The instruction is applicable to connecting a new, not yet used disk, on which there is no information and partitions.
After the disk is physically connected, you need to initialize it and create a partition (s) on it. Until then, it will not be available for use and will not be displayed among other drives.
Press Win + R, enter diskmgmt.msc. In the Disk Management window, the new disk should look something like this:
1. Performing initialization
In the context menu " Disk 1" select "Initialize disk". In the window that appears, you will need to select a partitioning style, MBR or GPT.
Choosing a Markup Style
• If you select MBR and Windows will be installed on the disk in the future, then the Legacy mode must be enabled in the BIOS of the computer - this is the classic version of the BIOS and in old motherboards there is only it. In the new ones, there is a choice - UEFI or Legacy, and if UEFI mode is enabled, Windows during installation will declare that the disk with the MBR partitioning style does not suit it.
• If you choose GPT, everything will work in the same way, if you need to install Windows on it, you will have to & nbsp; switch BIOS to UEFI mode.
As a rule, there is also a third mode, universal, which is usually enabled by default - UEFI and Legacy (can also be called CSM Support). In this case, if there is an MBR boot loader on the boot device, then the boot will go in Legacy mode, if the EFI boot loader is in UEFI mode. If, for example, this is an installation flash drive with Windows and an MBR loader on it, then Windows during the installation process will ask for a disk with the MBR partitioning style, and with an EFI loader - a GPT disk, respectively.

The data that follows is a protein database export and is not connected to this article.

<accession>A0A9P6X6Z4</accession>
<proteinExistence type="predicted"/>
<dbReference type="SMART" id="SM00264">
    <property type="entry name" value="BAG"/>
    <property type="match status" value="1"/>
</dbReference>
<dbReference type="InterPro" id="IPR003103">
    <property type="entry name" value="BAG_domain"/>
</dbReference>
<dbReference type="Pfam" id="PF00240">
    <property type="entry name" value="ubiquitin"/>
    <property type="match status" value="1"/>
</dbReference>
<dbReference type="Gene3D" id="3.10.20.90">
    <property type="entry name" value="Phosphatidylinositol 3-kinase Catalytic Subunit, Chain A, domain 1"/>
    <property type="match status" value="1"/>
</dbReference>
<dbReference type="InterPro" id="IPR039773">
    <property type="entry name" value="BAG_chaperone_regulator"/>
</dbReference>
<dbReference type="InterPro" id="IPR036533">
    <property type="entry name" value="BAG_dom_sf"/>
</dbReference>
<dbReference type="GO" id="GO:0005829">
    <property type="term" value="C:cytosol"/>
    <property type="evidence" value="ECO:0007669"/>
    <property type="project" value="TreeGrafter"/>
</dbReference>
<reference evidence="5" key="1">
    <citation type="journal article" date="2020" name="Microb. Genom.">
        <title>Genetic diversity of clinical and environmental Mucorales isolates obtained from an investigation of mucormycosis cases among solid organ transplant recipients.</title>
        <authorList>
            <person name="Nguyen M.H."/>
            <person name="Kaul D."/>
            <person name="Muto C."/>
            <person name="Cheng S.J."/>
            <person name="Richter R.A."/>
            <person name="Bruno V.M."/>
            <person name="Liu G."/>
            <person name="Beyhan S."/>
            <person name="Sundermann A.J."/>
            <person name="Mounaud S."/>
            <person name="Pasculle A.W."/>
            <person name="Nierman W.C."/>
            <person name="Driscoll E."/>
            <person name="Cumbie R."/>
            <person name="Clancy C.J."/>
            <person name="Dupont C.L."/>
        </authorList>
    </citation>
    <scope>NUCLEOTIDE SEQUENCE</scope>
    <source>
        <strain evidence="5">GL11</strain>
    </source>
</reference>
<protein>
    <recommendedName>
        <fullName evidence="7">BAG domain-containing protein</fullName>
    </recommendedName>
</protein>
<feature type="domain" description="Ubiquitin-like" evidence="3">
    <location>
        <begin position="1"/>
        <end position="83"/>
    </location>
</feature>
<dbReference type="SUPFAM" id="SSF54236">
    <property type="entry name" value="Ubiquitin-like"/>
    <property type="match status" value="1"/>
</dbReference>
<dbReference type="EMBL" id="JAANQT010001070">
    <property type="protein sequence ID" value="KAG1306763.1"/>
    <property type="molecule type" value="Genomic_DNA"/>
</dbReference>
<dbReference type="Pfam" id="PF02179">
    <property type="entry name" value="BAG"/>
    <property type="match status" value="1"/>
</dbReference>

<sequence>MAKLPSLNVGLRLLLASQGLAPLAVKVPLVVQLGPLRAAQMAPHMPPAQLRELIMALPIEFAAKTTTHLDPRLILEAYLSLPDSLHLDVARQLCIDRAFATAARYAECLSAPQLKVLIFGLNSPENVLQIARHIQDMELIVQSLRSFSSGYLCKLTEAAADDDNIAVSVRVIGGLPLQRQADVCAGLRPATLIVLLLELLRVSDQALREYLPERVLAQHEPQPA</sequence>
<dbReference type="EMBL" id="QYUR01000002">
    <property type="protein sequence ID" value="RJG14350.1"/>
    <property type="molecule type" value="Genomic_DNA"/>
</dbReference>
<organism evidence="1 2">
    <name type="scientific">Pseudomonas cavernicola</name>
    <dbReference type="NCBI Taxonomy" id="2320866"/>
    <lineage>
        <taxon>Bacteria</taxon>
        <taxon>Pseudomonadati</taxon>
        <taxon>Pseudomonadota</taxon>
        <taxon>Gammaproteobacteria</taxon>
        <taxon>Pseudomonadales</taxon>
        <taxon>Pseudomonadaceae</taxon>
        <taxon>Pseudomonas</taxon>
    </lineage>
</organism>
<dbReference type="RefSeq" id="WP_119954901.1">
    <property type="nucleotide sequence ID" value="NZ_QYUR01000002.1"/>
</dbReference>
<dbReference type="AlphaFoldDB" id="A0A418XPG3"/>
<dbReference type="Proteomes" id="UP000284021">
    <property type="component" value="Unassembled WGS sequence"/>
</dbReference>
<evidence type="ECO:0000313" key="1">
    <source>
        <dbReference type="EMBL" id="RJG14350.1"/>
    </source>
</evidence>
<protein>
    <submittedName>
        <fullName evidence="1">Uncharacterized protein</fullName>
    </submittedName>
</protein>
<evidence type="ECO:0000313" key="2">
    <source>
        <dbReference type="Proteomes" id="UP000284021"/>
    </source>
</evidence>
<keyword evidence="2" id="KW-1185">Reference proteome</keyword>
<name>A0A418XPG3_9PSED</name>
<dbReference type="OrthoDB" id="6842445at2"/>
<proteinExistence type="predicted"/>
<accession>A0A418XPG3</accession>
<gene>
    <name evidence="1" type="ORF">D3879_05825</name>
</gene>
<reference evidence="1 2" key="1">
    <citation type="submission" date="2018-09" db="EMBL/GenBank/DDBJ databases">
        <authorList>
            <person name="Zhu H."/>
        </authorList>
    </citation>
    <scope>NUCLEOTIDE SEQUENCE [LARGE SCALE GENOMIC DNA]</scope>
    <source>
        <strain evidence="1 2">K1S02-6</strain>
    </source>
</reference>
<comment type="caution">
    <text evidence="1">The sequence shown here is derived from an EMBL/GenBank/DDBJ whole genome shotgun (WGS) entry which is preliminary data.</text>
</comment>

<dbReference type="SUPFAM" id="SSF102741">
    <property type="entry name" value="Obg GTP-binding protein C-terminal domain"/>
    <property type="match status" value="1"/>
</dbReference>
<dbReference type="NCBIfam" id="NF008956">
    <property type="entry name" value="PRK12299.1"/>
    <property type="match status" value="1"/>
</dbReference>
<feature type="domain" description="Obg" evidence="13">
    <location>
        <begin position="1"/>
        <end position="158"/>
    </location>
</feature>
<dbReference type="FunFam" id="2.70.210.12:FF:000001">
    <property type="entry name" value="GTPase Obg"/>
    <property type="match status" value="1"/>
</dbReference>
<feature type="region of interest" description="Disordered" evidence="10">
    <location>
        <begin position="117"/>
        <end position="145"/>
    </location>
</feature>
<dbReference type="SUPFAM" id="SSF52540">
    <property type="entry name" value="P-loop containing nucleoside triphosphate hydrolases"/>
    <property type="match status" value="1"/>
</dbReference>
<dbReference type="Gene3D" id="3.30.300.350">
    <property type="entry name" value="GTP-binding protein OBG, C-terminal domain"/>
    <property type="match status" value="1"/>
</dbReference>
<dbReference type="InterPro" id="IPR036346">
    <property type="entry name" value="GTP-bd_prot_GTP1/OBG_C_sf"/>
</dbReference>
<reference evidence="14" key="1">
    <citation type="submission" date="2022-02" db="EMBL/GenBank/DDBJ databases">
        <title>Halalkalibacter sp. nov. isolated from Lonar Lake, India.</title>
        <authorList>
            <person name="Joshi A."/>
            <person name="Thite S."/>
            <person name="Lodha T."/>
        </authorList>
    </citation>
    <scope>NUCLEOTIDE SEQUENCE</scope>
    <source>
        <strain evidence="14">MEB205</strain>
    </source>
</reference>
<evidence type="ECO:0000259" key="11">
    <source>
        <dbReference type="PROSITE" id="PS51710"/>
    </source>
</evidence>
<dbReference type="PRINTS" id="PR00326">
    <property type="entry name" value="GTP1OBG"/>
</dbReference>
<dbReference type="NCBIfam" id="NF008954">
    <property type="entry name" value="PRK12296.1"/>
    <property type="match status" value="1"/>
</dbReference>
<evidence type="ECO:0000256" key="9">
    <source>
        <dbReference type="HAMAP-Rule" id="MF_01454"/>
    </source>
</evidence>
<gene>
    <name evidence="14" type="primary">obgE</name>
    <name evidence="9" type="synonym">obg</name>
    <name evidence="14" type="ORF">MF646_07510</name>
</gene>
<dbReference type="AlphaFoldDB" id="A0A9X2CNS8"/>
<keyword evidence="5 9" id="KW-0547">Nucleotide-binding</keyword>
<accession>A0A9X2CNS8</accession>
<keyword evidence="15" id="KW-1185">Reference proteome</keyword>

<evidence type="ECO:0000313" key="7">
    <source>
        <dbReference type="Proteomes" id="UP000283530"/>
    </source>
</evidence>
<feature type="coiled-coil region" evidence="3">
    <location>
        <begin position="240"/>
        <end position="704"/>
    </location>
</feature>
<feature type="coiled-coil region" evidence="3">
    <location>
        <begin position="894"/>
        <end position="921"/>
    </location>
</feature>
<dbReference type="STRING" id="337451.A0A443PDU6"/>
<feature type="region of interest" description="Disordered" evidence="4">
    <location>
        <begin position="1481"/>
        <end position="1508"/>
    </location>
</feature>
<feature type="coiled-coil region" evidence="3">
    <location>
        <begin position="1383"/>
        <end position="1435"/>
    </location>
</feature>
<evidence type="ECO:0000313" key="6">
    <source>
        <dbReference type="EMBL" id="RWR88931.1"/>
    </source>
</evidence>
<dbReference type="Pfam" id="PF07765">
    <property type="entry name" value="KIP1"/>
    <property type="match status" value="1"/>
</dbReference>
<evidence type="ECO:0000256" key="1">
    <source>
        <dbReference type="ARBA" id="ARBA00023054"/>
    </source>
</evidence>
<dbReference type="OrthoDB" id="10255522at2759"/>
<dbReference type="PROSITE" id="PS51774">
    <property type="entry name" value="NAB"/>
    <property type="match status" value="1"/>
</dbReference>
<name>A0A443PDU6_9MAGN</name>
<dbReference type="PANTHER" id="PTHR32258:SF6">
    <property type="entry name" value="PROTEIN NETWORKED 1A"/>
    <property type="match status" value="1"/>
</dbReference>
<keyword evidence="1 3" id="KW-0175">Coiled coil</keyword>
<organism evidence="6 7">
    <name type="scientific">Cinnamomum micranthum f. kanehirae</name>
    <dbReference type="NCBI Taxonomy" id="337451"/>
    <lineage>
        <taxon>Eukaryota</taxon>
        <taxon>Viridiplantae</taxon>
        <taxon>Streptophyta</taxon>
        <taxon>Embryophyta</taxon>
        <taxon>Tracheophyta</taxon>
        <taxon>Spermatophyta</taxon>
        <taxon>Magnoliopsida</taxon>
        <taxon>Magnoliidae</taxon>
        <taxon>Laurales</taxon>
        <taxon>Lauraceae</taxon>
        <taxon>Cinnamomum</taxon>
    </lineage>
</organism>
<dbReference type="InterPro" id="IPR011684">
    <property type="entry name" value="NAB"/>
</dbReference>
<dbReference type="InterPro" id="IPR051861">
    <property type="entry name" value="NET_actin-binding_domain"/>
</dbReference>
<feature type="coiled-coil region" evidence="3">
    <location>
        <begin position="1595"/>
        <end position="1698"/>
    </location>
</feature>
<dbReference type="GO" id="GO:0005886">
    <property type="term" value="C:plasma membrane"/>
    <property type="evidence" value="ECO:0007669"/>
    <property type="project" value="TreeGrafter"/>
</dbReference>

If both types of boot loader are installed on the boot device, EFI will take precedence. Therefore, to force boot from the bootloader MBR, you need to enable the Legacy only mode.
Advantages of UEFI mode over Legacy
• Faster loading of the BIOS itself
• You can create no more than 4 main partitions on an MBR disk, and each can be no more than 2 terabytes. GPT partitioning allows you to create an almost unlimited number of partitions, of an almost unlimited size.
There is no difference in work, GPT and MBR disks do not.
Third-party applications can convert a disc from one type to another. Using Windows tools, this can be done with the diskpart utility, but only with the loss of all data on the disk.
2. Creating partitions
In the context menu of the unallocated area, select "Create Simple Volume".
At the next step of the wizard, select the size of the partition to be created. If we need only one partition on the disk, click next, by default the entire disk volume is set there. If you need two or more partitions, set the desired size for the first. In the example, we will create two volumes, so we cut off about half of the total size.
Next, we assign a letter and a name to the disk (Volume label), everything else can be left by default.
After completing the wizard, the disk will be formatted, get a letter and appear in the system.
From the remaining, unallocated part of the disk, create a second volume in exactly the same way.